OceanSide church of Christ

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by: Dalton Gilreath

The apostle Paul wrote, “All things are lawful unto me, but all things are not expedient: all things are lawful for me, but I will not be brought under the power of any” (1 Cor 6:12 KJV). The concept of expediency is often misunderstood. In fact, the religious world likes to use the term as an avenue to excuse sin. Some argue Paul is suggesting that nothing is inherently sinful. However, Paul had just given a list of sins that will keep one from the kingdom of Heaven (6:9-11). His point was not that everything is allowed, but that some things, while not inherently sinful, are not helpful. In fact, in the following passages he uses the example of food and physical relationships. Eating food is certainly not contrary to God’s will. However, when the food has been offered to idols it becomes an issue of expediency. This is primarily because others may have their conscience violated by that action (cf. 1 Cor 8:1-13). In addition, Paul mentions the physical relationships of man. This activity is a natural desire given by God. Yet, if used for fornication it becomes sinful as this privilege is thereby abused.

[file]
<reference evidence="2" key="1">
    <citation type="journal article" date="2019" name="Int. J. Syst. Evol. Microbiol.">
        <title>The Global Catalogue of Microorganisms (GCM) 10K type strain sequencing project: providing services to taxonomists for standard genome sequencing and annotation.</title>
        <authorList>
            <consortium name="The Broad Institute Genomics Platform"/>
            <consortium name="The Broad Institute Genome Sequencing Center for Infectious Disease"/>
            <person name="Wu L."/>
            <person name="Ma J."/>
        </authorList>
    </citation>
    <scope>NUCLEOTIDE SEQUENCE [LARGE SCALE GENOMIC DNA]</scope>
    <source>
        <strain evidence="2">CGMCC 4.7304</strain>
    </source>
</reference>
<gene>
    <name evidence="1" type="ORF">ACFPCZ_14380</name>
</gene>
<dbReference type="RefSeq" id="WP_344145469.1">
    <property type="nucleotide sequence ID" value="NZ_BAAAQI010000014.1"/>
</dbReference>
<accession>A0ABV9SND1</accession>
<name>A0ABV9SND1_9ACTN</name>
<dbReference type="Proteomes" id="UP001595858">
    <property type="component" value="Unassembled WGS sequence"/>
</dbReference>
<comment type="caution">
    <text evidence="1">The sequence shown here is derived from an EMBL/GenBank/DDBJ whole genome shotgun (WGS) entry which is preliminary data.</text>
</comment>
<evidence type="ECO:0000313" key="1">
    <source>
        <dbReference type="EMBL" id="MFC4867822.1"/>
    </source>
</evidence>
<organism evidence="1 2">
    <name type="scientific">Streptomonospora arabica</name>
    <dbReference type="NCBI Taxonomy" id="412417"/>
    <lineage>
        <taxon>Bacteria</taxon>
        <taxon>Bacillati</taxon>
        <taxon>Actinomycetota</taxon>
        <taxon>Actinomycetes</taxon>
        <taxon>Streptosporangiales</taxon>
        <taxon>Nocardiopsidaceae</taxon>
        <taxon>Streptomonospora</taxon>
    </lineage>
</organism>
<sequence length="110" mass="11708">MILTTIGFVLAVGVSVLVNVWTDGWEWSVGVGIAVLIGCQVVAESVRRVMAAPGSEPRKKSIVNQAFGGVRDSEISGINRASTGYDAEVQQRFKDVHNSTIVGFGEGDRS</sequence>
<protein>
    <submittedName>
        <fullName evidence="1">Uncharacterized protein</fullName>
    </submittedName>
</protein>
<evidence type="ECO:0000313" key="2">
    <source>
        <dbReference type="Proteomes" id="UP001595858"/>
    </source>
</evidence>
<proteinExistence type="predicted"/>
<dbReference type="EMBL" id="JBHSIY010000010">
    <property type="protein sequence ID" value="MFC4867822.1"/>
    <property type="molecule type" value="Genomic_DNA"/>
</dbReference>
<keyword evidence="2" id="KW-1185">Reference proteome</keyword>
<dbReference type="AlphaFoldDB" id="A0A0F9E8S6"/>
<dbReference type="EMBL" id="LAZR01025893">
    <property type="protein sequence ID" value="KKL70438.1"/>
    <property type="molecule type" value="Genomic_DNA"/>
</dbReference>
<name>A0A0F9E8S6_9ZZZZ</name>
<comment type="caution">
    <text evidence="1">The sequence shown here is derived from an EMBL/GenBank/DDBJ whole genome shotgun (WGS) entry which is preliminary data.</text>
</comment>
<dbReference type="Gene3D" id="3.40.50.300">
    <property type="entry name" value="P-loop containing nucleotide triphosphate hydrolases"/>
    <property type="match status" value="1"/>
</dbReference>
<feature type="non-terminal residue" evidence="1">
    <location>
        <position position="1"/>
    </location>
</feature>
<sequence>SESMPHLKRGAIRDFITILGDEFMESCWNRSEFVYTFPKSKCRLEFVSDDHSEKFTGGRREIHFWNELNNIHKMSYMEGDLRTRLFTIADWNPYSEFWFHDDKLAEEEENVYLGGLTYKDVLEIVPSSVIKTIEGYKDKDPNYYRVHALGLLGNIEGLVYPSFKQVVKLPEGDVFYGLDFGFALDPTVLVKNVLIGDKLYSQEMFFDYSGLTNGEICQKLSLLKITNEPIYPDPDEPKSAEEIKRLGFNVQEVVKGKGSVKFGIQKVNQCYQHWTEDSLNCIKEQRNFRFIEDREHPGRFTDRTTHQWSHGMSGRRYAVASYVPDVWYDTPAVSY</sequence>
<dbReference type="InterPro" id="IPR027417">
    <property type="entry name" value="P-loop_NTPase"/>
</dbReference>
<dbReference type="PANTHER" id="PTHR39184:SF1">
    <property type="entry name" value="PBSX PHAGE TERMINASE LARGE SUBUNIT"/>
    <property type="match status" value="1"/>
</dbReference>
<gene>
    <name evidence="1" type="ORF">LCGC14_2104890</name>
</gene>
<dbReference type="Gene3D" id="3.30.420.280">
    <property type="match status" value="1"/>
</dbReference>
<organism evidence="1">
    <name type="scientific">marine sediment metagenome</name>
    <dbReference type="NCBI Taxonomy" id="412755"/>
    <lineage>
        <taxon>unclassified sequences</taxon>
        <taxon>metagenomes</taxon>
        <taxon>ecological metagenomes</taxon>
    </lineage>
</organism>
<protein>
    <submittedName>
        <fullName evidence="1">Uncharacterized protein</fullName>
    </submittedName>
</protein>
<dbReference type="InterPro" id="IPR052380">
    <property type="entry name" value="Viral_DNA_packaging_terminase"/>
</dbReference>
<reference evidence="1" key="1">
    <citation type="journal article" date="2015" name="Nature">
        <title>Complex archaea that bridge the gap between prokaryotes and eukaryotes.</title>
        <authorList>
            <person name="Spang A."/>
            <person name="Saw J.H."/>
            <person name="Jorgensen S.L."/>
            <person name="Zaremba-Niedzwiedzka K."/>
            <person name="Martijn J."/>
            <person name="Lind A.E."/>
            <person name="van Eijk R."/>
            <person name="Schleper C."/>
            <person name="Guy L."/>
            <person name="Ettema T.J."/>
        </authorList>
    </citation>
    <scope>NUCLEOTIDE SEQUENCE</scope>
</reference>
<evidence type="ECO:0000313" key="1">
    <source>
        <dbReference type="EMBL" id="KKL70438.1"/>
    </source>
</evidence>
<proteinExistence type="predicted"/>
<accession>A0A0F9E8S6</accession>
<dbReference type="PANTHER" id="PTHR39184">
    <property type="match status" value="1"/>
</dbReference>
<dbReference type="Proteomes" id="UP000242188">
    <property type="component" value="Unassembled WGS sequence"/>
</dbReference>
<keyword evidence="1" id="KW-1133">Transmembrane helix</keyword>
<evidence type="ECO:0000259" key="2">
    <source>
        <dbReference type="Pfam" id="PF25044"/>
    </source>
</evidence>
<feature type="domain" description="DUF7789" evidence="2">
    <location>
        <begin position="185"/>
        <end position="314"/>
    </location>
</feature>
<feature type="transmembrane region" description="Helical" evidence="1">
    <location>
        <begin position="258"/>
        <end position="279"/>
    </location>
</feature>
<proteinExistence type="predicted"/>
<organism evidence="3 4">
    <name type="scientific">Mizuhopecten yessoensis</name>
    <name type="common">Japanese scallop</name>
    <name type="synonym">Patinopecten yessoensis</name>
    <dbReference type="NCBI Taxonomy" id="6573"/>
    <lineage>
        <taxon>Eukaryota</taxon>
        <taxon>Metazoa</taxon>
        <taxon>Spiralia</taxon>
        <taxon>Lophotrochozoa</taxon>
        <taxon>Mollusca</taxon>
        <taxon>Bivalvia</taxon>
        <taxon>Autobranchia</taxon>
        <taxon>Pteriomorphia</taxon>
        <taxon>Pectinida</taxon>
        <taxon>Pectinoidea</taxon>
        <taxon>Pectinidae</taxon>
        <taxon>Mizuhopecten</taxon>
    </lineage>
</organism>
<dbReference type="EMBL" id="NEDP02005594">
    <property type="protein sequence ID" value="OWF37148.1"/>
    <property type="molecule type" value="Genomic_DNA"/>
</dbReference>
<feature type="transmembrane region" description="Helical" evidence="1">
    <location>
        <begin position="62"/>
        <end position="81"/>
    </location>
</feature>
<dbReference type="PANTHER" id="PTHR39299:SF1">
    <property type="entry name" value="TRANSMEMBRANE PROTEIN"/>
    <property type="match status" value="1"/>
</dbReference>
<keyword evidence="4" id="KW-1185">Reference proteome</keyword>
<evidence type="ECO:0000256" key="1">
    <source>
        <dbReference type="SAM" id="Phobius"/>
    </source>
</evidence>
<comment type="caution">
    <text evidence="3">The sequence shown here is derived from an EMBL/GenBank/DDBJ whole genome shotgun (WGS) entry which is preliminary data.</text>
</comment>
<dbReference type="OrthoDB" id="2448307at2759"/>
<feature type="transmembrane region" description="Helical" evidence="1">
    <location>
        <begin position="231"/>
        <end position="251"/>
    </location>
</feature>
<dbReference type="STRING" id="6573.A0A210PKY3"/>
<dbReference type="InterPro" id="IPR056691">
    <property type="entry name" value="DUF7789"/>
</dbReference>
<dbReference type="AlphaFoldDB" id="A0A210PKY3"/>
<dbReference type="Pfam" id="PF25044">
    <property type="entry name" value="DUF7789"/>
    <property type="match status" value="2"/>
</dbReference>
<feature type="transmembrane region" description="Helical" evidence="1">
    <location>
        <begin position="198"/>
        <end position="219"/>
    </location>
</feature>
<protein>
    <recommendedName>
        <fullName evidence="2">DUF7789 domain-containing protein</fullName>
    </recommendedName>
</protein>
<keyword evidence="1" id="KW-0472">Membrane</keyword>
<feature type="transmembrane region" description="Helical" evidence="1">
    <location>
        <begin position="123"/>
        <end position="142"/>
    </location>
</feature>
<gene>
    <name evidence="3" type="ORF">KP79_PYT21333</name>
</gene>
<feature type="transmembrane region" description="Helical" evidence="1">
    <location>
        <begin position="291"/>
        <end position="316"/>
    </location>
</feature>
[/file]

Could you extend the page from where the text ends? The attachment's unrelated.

Considering other uses of the Greek word sumphero, the term translated expedient, will help to better explain its meaning. For example, Jesus uses the term in Matthew 5:29-30. He uses the body as an illustration for teaching. He mentions that if the eye is hindering one spiritually it is “profitable” for it to be removed to keep the whole body from Hell. Another example is found in John 16:7. Jesus tells His disciples that it is “to your advantage” for Him to go away and send the Holy Spirit to them (ESV). These examples give the essence of the term. Expediency is a word to be used when describing how “profitable” or “advantageous” an action is. Paul wanted Christians to consider that just because something is acceptable does not mean it is the most “profitable” or “advantageous” action to take. God blessed man with a mind and expects him to use it appropriately as to avoid making rash decisions. The fact is, a mature Christian not only considers whether a decision is sinful or not sinful, but whether it is best and how it will affect others spiritually.